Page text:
'Yes should certainly be in there': Squackett project underscores Rock and Rock Hall of Fame snub

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The well-received recent Squackett collaboration between Yes co-founder Chris Squire and Genesis alum Steve Hackett brought together two of prog rock’s most recognizable musical figures. The pair, though they’d only started working together in the late 2000s, had much in common — from helping shape the genre’s early parameters, to Top 40 success with a more pop-oriented formula in the 1980s.

Hackett, with Genesis Nursery Cryme in 1971 through Wind and Wuthering in 1977, later scored a No. 14 hit in the mid-1980s with GTR and “When the Heart Rules the Mind.” Squire, meanwhile, is the only member to have appeared in all of Yes’ many different lineups, helping the group to its only charttopping smash thus far with “Owner of the Lonely Heart” during the same era.

[SOMETHING ELSE! INTERVIEW: Steve Hackett goes in depth on the Squackett collaboration, Bach’s lasting impact — and an enduring love for his old band Genesis.]

The two first worked together on Squire’s 2007 Swiss Choir holiday-themed effort, but fitting in time to complete Squackett’s new Life Within A Day project would take years. Hackett issued Beyond the Shrouded Horizon in September 2011, not long after the Squire-led Yes’ Fly From Here went Top 40.

Even after all of those career intersections, though, what they didn’t have in common was induction into the Rock and Roll Hall of Fame. Hackett, as a member of Genesis, has been so honored. Squire, meanwhile, has seen his band consistently ignored for years.

Hackett, like many fans, can’t understand why: “Yes should certainly be in there because they were a huge influence on us,” Hackett says, in an interview with Guitar World. “It’s only right that they should be.”

A number of protests and letter-writing campaigns have sprung up around the issue of Yes in particular, and prog rock in general, being ignored by the hall’s voters. Hackett applauds those efforts, saying he feels they will one day bear fruit.

“It’s entirely possible, the more people that lobby, the more that’s mentioned,” he says, “then I think it should redress the balance in favor of what we, again, laterally call progressive rock.”

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Here’s a look back at our recent thoughts on Squackett, Yes and Genesis. Click through the titles for complete reviews …

SQUACKETT – A LIFE WITHIN ONE DAY (2012): A sun-filled, surprisingly light-hearted experience, this collaboration between Yes’ Chris Squire and Steve Hackett of Genesis fame is a journey that’s both at peace with what came before, and yet somehow brand new in the way that it combines the sensibilities of both bands without getting bound up in their pasts.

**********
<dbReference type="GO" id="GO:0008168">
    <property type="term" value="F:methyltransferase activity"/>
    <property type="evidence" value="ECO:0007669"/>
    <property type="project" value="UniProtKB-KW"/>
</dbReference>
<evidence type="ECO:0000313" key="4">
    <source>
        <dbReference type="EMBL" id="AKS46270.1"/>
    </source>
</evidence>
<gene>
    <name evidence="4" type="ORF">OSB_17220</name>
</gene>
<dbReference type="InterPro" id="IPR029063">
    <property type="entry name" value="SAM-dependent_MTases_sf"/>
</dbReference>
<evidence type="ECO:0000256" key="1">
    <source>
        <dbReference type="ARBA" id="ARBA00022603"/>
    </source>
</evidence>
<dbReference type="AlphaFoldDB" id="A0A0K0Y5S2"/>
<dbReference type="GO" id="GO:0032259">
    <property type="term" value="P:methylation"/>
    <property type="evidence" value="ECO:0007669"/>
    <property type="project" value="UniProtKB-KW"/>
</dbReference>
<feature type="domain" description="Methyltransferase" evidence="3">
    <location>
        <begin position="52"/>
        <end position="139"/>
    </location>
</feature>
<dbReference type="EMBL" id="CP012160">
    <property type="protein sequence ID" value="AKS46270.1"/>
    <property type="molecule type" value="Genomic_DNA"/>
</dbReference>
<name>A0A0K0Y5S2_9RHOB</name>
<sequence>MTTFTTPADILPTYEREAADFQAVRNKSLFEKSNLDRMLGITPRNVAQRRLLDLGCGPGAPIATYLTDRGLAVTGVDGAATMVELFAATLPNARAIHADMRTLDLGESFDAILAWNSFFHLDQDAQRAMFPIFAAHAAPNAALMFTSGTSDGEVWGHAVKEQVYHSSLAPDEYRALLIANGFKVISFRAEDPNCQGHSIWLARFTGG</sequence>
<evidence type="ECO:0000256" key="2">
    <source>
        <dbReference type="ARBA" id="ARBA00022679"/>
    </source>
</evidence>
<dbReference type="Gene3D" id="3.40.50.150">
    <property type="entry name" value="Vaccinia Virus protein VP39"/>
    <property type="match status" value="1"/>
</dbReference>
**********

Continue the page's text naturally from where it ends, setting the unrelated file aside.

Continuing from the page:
ONE TRACK MIND: YES CO-FOUNDER CHRIS SQUIRE ON “FLY FROM HERE,” “LIFE WITHIN A DAY,” “TEMPUS FUGIT,” OTHERS: Find out what sparked Yes to return to the long-form compositional style of its glory years on 2011’s Fly From Here, and how a failed early 1980s project with Led Zeppelin’s Jimmy Page ultimately led to the inclusion a Squire-sung track on 2001’s Magnification. Squire also talks about the difficulties of returning to music in concert from the underrated Drama album, and how he came to work with Genesis alum Steve Hackett as part of the newly christened Squackett project.

YES – FLY FROM HERE (2011): This album is, in many ways, better than it has any right to be. The band even attempts something it hadn’t in decades — a multi-part thematic suite, and to great effect. As always, bassist Chris Squire and drummer Alan White are compact and versatile, expertly facilitating complicated journeys like “Fly From Here Part III: Madman at the Screens,” which switches back and forth from a crunchy stomp to soaring ambiance. And the new singer acquits himself well.

SOMETHING ELSE! INTERVIEW: GUITARIST STEVE HACKETT, FORMERLY OF GENESIS: Hackett, who still nurtures a lasting affinity for classical music, has leapt headlong back into prog rock — putting the finishing touches on a collaboration with Yes co-founder Chris Squire, even as he begins work on an album that will reexamine his celebrated tenure as guitarist with Genesis. Hackett went in depth on the new project with Squire, the guitarist’s celebrated tenure with Genesis, and the sweeping impact of J.S. Bach on his playing style.

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